But this could come back to bite the state in the long run. Those rules and regulations will need to become law if New Jerseyans are to ever purchase legal weed, as they voted for last year. The longer those rules and regulations are delayed, the longer it will be until those purchases can be made.
And if the Legislature adheres to its typical calendar, it could be a while before the issue is even discussed again.
The nuclear option: Murphy’s veto power
Think of this as the nuclear option — it would send the entire process back to the drawing board.
Senate President Stephen Sweeney, D-Gloucester, has said the Legislature will start from scratch on enabling legislation instead of concurring with any conditional veto — which sends a bill back to the Legislature with requirements that must be met before the governor would sign it into law.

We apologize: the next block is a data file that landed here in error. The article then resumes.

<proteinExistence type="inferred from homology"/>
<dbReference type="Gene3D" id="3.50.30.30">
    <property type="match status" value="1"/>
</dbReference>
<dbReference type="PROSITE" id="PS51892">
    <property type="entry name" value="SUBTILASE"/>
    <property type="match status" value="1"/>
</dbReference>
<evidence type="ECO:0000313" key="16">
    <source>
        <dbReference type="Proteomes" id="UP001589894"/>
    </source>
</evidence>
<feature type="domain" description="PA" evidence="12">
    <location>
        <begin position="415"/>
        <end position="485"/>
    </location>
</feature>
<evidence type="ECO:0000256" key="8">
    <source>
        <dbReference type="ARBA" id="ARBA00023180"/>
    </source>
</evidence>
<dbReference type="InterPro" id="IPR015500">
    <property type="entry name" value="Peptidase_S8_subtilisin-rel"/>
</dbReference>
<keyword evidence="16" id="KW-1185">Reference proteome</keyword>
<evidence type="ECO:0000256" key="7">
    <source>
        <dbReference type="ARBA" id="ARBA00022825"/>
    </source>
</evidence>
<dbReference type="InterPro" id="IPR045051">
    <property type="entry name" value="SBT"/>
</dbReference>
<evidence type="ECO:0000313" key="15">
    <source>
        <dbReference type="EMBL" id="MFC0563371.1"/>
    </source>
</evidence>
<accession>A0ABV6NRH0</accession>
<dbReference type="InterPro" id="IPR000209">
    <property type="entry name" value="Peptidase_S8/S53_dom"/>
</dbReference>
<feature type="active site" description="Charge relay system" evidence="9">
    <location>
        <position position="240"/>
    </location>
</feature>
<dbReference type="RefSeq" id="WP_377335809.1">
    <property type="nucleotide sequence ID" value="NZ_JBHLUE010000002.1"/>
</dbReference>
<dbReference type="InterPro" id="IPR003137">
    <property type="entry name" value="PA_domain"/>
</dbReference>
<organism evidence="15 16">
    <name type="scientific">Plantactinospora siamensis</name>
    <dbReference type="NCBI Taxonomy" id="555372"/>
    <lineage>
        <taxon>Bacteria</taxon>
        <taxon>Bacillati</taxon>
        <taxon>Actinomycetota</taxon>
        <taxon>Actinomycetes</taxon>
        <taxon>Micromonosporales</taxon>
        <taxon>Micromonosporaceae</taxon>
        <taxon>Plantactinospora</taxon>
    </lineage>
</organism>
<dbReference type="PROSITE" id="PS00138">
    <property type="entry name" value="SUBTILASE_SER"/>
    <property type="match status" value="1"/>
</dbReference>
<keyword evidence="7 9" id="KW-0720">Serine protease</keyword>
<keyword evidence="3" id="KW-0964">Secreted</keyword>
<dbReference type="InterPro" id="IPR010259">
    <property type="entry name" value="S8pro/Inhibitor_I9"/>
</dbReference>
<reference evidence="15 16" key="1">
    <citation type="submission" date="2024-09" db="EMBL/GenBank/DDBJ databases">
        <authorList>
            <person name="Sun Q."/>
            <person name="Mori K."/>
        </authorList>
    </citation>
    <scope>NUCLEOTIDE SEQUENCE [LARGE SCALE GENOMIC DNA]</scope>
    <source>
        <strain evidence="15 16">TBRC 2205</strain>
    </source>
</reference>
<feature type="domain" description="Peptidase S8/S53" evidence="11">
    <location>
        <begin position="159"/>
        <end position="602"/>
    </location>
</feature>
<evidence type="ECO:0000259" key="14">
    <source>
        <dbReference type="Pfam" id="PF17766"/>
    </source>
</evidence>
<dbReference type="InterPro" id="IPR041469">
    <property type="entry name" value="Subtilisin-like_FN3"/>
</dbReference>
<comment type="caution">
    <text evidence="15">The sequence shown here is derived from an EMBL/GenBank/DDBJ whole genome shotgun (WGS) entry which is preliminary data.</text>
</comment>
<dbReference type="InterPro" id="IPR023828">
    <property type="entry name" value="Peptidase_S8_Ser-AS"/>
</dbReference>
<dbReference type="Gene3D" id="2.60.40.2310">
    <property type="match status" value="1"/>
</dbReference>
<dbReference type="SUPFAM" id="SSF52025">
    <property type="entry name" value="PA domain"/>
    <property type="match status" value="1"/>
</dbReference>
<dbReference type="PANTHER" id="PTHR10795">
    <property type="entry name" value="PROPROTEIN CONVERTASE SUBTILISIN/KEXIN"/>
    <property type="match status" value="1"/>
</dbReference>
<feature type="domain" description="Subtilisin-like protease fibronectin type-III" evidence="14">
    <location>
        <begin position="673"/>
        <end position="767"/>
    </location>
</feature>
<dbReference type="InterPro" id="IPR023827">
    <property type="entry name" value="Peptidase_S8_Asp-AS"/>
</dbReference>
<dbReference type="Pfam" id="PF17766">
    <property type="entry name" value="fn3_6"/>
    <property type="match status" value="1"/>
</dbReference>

And on Wednesday, Scutari told the New Jersey Globe he “didn’t know when” that process would begin.
The Legislature adheres to a relatively rigid but unofficial calendar which essentially clears the deck from March through June for budget negotiations.
This means the enabling legislation for marijuana legalization could be pushed to the backburner until July — and that’s assuming legislators want to pick the issue back up in the summer when, historically, the legislative chambers become a ghost town.
That sets up the possibility of legal weed being pushed back to the fall, almost a full year after New Jerseyans voted in favor of it and nearly two years after those same legislators placed the issue on the ballot in the first place.
Mike Davis has spent the last decade covering New Jersey local news, marijuana legalization, transportation and basically whatever else is going on at any given moment. Contact him at firstname.lastname@example.org or @byMikeDavis on Twitter.